Is there any real danger of that? When new, the LEAF has a claimed range of 160 km (100 miles). And though in practice you’d rarely if ever be charging from completely flat, a full recharge at ordinary voltages for Europe will take around 8 hours. (A figure of 11 hours under some conditions was mentioned on the programme, but that does seem to be misleading.) This isn’t actually bad at all. It means it’s capable of a daily commute of anything up to a hundred miles each way if you can recharge at work, which sounds like more than almost anyone would ever want. However it’s not allowing for the unexpected – which always happens. So for a comfortable margin of error you really want to be travelling only half that far, at least until a network of fast-charging stations becomes a reality.
But that’s still absolutely fine for about 90% of the journeys that cars actually make. So when the Top Gear team conclude that “electric cars are not the future” (and that that future is – somehow – hydrogen), they’re clearly wrong. Already a practical proposition for a lot of people, the electric car is the present.
Unfortunately, my first and last names are “Runsawayfrom” and “Likealittlekitten”. But I can get that changed by deed poll now. I have proved my manhood.
So what fine, brave, reckless thing did I do? Perhaps you should sit down, or else these words might make you stumble. Gentle reader, I drove in Galway City.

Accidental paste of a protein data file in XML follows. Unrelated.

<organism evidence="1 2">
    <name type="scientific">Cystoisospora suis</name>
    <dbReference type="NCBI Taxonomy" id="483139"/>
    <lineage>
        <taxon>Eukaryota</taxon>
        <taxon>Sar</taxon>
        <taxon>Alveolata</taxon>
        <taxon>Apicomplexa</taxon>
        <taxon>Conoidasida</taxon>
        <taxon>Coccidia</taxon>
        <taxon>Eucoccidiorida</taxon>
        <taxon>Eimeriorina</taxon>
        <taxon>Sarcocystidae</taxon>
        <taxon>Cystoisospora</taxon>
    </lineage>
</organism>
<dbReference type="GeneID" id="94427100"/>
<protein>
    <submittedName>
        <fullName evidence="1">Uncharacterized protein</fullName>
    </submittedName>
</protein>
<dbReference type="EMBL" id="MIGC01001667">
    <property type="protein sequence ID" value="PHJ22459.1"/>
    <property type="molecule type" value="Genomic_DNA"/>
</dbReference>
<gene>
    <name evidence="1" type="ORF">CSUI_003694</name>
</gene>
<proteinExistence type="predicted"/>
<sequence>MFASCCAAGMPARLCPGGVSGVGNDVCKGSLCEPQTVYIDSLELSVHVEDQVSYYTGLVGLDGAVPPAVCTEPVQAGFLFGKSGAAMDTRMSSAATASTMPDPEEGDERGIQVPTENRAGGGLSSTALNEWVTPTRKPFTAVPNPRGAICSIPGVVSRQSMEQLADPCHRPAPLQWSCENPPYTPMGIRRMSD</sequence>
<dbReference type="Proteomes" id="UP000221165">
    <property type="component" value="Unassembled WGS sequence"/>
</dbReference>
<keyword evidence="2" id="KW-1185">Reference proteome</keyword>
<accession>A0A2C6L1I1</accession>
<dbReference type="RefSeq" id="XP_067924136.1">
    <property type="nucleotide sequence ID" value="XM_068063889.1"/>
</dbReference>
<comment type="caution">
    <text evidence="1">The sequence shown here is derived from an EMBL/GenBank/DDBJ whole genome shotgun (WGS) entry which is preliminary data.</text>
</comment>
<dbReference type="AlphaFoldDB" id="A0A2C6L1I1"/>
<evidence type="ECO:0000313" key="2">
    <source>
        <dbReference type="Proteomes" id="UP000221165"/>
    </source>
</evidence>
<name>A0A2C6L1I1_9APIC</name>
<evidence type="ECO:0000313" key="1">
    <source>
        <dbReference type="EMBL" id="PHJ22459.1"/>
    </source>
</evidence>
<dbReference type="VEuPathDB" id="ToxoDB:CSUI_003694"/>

I’d been putting that one off. Encircled by roundabouts, fiercely peppered with student bicycles, crammed up a one-way system rumoured to be based on the French horn, Galway is famously difficult for the inexperienced. And I am certainly that. Though I have in fact driven in Galway traffic before, it was twenty-five years ago when there were hardly any one-way streets and no roundabouts at all. The good old days, before the planners ruined it. By planning for all the cars people went and bought.
My only real experience with the traffic circle therefore was in our ecclesiastical capital Tuam, where they’re mostly of the mini variety. You know, those marked-on-the-ground ones that you can drive straight through if you’re not in the mood. Did I mention I failed my test? Anyway the ones in Galway City are big, with two or – for one particularly confusing segment – three lanes. To someone ignorant of the simple principles involved, they seem impossibly dangerous. Six months ago, I was that someone.
It was OK, he said nonchalantly. Not easy, but not the ballet of knives it appears to be either. Mirrors are your friends. No wait, they’re not your friends. They’re your enemies. Watch them. Basically the town driving is about the constant swivel-headed vigilance. All you need to do is look in as many directions as possible simultaneously.
I did get tooted, but just once – not bad for a first time. I deserved it too, I cut someone up. And yet somehow I don’t feel too bad about this. Possibly because it was a white van.